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Last Updated : Oct 07, 2015 08:36 AM IST | Source: Moneycontrol.com

Banks, not customers gain from RBI rate cuts: Ind Ratings

The RBI has cut rates by 125 bps since January 2015, but banks have cut one year deposit rates by an average 130 bps. Interestingly, lending rates have fallen by a meagre 50 bps, which includes the base rate cuts announced by most banks post September 29 policy.


The Reserve Bank Governor Raghuram Rajan surprised many observers when he cut repo rate by 50 basis points (bps) in his fourth bi-monthly monetary policy statement last week. But rating agency India Ratings says the interest rate cuts and hikes have been utilised by banks " to absorb the upside and pass on the downside to customers."


A note by the rating agency suggests that transmission in rates is being held back by banks and they have been repricing with a lag only the unfavourable movements in rates.


Banks are using the policy cycle to their advantage, says the rating agency. From a study of the last 10 years it appears that in most cases when policy rates have reduced, deposit rates have come down faster and the quantum has also been higher compared to lending rates, the note says.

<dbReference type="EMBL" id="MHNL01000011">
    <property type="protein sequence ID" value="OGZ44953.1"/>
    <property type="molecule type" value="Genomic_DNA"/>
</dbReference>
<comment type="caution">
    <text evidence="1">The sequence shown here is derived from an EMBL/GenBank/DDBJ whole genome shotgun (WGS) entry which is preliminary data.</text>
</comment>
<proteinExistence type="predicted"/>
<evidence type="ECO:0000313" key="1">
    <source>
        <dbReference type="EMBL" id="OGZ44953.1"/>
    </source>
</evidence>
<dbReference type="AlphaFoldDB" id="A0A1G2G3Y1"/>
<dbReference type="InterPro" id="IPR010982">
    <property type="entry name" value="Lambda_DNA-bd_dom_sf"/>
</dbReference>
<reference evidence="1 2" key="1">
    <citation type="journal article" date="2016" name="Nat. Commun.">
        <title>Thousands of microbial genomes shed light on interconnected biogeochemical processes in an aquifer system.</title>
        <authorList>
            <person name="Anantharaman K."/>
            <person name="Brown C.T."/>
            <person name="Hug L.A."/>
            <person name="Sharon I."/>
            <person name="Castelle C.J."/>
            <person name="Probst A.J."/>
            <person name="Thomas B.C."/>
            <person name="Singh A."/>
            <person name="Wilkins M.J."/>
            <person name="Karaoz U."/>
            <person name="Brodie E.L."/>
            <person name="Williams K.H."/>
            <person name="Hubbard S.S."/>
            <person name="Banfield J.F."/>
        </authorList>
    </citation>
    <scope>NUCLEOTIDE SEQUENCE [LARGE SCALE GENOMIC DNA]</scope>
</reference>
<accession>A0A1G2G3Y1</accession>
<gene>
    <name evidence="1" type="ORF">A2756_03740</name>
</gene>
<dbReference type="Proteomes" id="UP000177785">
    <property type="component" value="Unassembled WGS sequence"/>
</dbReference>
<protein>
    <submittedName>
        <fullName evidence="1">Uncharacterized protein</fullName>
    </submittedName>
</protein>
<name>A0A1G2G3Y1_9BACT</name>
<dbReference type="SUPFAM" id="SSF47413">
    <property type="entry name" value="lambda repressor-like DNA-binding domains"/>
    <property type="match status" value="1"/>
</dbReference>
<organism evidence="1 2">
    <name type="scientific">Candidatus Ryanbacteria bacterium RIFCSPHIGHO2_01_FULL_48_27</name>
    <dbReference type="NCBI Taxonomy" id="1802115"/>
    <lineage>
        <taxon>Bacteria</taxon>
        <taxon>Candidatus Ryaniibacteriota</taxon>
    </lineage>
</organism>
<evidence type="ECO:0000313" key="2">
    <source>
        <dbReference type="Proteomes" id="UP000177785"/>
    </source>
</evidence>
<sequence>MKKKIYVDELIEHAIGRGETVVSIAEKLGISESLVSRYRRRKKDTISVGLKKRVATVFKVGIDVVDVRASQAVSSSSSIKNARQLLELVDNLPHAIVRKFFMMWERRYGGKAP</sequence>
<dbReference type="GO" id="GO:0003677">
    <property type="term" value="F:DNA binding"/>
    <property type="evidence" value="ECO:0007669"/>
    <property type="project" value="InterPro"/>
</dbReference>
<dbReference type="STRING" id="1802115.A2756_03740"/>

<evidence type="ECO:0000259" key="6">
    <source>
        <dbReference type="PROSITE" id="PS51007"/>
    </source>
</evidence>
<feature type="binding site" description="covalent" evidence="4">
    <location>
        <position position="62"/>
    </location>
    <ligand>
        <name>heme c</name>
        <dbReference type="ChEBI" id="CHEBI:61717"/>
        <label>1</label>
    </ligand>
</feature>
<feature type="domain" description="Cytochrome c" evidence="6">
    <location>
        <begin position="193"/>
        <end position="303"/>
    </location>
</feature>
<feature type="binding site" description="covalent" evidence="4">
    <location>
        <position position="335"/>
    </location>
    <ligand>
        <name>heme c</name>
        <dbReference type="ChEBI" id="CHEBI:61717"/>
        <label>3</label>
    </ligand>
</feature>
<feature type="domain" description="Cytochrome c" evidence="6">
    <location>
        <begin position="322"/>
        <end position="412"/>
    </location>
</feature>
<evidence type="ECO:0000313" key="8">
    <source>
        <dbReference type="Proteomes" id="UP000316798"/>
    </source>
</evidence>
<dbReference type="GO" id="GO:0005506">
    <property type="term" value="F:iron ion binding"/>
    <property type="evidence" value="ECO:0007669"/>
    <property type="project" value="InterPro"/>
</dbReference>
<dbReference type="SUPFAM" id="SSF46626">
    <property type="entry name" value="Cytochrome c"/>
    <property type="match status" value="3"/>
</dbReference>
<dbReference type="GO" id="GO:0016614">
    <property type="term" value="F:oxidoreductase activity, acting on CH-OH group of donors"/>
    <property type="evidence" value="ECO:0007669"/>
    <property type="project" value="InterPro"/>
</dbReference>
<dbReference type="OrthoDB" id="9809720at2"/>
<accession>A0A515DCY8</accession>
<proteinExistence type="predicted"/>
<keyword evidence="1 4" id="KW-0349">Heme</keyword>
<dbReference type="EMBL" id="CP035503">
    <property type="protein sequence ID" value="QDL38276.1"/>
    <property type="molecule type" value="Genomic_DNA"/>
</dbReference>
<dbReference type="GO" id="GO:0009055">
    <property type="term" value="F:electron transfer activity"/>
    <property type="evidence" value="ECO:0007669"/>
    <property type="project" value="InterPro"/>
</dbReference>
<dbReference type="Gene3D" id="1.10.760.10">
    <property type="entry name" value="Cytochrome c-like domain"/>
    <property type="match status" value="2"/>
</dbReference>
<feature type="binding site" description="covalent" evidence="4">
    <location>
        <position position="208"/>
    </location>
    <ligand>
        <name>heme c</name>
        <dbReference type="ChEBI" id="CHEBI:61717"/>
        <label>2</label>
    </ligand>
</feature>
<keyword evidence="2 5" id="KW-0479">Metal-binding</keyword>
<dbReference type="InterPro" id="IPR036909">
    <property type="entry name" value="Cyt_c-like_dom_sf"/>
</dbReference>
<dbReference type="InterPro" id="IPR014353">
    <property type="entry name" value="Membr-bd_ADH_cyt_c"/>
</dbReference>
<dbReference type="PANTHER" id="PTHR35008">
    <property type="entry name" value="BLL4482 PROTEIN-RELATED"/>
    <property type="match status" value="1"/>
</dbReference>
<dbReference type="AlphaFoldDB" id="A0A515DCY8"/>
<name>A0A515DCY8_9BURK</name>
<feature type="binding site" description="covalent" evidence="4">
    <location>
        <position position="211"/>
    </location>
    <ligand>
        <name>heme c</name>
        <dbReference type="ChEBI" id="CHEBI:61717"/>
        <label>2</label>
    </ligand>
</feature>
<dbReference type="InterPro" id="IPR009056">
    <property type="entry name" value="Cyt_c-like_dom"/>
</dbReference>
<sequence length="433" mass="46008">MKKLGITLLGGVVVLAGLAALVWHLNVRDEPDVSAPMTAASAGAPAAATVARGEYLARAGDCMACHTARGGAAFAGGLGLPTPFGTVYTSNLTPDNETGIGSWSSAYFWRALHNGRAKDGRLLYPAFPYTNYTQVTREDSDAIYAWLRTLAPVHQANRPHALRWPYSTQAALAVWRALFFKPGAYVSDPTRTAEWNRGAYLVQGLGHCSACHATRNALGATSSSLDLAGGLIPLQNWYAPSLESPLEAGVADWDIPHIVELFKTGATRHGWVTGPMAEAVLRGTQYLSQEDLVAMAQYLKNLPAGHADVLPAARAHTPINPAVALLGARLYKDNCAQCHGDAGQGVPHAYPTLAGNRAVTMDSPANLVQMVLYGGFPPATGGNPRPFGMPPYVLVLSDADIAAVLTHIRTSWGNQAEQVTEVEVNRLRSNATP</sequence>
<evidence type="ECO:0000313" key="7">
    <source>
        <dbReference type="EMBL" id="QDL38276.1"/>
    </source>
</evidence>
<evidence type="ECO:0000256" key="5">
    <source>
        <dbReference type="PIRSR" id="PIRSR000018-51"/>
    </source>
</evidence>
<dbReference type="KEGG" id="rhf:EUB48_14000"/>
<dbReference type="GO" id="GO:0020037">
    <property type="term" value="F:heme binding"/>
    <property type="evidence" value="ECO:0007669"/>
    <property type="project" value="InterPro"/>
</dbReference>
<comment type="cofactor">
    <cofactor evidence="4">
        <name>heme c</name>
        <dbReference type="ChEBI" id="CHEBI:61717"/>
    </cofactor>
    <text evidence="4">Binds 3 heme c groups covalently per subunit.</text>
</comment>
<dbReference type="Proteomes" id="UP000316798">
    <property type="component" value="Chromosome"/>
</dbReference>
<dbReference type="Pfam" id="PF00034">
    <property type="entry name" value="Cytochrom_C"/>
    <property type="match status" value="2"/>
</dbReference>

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"The same was also true when policy rates were hiked, where lending rates went up and the quantum was also higher compared to deposit rates," the report adds.


The RBI has cut rates by 125 bps since January 2015, but banks have cut one year deposit rates by an average 130 bps. Interestingly, lending rates have fallen by a meagre 50 bps, which includes the base rate cuts announced by most banks post September 29 policy. 


India Ratings highlights that the market has been  more successful in transmitting lower rates than banks citing 150 bps fall in deposit rates of commercial paper and certificate of deposits. This is something Rajan had mentioned during the policy review in July.


The customer, the person the Governor intended to help, continues to suffer as banks have cut lending rates to a larger extent for new customers. And if a customer wishes to switch to the lower rates, he is expected to pay extra to avail the facility.


"There is a clear aberration in monetary transmission which needs to be corrected so that the lower interest rates get passed on to borrowers. This is particularly imperative in the current scenario, to support demand recovery through capex and discretionary spending," the India Ratings note says.


Rajan has time and again reproached bankers for not transmitting lower rates. In his statement he highlighted the central bank's resolve in faster transmission.


“We are going to work very hard with the government. The intent here is not to point finger other people but to start moving quickly on ensuring that the transmission does takes place,” Rajan said.


With this dogged approach to lower interest rates and the lagged impact of lower rates since January 2015, India Ratings expects the transmission pace to accelerate in the coming months.



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First Published on Oct 6, 2015 04:12 pm
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